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The Myths of Security by John Viega

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Chapter 30. “Responsible Disclosure” Isn’t Responsible

I was pretty amused recently when two people I respect went at each other over vulnerability disclosure, quickly devolving into name-calling. It’s always fun to watch a flame war (nobody got compared to Hitler, but one person did get compared to senile old Grandpa Simpson, walking around with his pants down).

But, to some degree, the two guys seemed to be talking past each other. One was arguing that full disclosure (meaning that vulnerabilities in other people’s software will be made public eventually, no matter what) puts end users at risk, and the other was arguing that finding and fixing bugs is an important part of keeping code secure.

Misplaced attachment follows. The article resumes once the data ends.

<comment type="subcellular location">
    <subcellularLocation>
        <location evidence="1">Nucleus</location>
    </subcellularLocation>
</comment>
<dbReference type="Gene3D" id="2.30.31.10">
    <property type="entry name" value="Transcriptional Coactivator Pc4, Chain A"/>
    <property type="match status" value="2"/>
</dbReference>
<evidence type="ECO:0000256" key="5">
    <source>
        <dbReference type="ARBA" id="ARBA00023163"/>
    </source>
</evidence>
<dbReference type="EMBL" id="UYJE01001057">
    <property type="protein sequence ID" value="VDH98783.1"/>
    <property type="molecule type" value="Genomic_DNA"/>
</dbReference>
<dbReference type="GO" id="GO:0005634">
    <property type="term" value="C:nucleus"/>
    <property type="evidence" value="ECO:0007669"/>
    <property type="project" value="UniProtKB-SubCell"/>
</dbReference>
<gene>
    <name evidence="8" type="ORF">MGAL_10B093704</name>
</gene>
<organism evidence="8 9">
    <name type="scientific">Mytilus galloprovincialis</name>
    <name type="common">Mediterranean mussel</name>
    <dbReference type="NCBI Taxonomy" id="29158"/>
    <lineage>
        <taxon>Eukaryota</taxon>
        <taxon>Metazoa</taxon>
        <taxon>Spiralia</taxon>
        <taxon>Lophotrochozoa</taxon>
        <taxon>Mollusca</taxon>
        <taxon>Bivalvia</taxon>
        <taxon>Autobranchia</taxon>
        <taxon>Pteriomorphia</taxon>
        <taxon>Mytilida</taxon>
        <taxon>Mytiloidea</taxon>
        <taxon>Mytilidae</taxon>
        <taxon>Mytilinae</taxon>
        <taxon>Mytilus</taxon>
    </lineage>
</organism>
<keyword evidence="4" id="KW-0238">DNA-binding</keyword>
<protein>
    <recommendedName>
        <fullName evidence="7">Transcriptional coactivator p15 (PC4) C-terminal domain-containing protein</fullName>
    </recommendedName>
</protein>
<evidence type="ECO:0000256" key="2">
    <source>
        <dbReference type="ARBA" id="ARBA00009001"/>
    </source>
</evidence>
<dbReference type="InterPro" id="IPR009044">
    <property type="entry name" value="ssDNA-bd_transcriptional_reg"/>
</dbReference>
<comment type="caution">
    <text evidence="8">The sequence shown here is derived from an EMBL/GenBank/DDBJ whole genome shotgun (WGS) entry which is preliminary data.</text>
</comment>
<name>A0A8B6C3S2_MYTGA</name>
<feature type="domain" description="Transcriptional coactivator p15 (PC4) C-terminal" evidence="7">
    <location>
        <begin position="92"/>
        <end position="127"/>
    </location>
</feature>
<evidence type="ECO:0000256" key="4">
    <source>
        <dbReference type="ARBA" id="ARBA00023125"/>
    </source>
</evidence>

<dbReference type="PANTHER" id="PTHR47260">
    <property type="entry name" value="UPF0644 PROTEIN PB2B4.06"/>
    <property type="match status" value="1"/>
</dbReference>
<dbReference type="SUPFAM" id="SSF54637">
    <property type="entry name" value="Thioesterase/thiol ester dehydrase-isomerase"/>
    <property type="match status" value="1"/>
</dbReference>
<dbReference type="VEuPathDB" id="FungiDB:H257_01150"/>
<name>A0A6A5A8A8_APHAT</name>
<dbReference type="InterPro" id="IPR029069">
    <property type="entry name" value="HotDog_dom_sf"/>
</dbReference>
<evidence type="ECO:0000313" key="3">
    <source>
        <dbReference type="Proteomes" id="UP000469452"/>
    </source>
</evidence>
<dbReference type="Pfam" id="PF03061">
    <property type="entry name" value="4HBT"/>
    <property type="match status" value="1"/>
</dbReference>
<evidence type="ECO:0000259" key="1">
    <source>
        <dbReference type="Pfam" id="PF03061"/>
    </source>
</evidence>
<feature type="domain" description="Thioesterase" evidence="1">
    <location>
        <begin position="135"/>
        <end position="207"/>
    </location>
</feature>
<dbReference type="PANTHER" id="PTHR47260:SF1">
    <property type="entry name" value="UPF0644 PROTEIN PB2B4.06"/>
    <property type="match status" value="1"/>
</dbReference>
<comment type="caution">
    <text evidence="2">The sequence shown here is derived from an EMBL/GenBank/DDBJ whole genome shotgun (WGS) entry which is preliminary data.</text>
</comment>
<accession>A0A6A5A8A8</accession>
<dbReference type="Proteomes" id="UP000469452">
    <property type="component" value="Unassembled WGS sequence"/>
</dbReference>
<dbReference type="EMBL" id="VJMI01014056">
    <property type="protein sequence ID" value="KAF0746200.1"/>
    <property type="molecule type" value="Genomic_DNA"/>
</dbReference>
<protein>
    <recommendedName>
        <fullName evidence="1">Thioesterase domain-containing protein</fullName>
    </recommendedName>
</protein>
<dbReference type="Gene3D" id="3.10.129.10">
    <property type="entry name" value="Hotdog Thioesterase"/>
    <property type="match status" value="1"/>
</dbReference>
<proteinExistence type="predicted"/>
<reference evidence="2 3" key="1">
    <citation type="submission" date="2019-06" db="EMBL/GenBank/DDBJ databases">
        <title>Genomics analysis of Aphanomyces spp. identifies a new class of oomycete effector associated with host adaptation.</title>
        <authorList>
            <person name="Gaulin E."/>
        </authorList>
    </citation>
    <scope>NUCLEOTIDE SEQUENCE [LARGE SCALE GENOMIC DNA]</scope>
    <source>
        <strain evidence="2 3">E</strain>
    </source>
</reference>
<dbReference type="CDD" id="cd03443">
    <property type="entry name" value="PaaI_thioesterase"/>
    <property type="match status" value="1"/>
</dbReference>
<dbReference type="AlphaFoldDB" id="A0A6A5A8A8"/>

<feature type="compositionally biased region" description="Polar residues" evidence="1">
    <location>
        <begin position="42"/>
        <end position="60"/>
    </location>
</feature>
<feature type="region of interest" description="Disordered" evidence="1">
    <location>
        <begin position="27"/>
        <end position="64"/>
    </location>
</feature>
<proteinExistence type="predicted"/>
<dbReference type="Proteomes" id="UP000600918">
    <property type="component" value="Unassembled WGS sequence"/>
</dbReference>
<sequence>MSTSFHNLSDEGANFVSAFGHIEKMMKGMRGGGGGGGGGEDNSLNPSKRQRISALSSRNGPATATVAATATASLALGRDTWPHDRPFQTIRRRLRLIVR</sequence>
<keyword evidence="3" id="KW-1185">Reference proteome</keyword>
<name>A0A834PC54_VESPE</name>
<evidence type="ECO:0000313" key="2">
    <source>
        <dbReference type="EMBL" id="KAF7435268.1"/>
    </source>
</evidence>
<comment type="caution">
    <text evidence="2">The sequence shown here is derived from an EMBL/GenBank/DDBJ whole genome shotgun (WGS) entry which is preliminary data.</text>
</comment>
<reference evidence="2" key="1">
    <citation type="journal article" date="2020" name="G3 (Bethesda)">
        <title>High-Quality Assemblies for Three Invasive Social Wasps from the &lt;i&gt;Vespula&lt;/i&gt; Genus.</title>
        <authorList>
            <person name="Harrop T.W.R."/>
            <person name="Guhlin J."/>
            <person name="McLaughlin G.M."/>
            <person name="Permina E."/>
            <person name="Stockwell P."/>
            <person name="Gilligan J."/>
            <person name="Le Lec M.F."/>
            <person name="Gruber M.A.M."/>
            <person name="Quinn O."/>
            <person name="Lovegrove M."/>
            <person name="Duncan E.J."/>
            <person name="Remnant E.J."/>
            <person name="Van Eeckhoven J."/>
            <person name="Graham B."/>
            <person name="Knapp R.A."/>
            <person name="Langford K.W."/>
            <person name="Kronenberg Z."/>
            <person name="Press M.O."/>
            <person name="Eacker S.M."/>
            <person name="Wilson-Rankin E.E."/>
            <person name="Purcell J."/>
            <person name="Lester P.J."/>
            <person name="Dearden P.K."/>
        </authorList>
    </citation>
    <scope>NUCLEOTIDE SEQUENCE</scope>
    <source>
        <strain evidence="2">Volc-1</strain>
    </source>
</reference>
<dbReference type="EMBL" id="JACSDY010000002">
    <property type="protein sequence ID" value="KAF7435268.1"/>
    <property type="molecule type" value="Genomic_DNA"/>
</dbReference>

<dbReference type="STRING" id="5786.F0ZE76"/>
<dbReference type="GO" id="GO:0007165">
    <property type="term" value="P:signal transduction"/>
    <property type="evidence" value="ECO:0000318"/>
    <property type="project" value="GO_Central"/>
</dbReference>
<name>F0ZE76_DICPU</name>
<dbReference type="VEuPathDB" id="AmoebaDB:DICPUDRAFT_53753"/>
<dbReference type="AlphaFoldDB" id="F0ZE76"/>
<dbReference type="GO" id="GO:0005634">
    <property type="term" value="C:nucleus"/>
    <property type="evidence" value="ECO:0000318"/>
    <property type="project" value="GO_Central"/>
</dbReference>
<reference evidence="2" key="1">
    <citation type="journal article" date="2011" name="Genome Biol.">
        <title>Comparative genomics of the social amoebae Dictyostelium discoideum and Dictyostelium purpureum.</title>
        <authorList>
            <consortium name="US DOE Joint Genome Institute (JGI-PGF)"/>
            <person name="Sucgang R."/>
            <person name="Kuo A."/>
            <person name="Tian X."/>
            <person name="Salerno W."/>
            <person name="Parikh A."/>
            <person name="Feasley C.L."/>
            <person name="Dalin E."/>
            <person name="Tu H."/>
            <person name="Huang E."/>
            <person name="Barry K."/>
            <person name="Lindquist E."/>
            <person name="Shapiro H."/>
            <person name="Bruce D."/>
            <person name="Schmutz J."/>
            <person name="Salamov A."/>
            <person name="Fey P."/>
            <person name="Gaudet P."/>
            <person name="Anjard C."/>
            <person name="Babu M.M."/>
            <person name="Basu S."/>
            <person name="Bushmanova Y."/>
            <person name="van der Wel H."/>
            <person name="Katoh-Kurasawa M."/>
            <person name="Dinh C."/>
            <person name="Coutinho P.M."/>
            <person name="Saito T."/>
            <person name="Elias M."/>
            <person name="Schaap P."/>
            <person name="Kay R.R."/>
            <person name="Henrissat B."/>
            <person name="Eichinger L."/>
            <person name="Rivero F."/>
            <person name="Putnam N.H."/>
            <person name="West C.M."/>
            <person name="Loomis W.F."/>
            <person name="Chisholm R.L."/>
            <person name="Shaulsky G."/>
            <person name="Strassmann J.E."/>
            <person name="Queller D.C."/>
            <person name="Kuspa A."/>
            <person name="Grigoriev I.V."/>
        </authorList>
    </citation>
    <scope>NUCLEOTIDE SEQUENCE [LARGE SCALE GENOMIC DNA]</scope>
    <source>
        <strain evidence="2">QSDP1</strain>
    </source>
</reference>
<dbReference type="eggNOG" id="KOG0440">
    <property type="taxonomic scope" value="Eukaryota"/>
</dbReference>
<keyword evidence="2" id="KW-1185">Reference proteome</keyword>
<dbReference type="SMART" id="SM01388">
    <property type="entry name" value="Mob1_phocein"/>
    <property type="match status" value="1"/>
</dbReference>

I happen to agree with both of them. Yes, if we didn’t have good guys finding and fixing problems in code, there would be all the more problems for bad guys to find and leverage in their quest to take over the world. This is particularly the case because many development organizations don’t invest in fixing problems, since there aren’t good incentives (plus, there isn’t much of a talent pool for this kind of work).

But, most of the problems in software that bad guys leverage are problems that the good guys have found and publicized.

If we hold to these two arguments, it seems that we can either live in a world where we hide our security problems but are at risk from bad guys easily finding lots of them, or we can live in a world where the good guys hand the bad guys a roadmap for how to be bad ...

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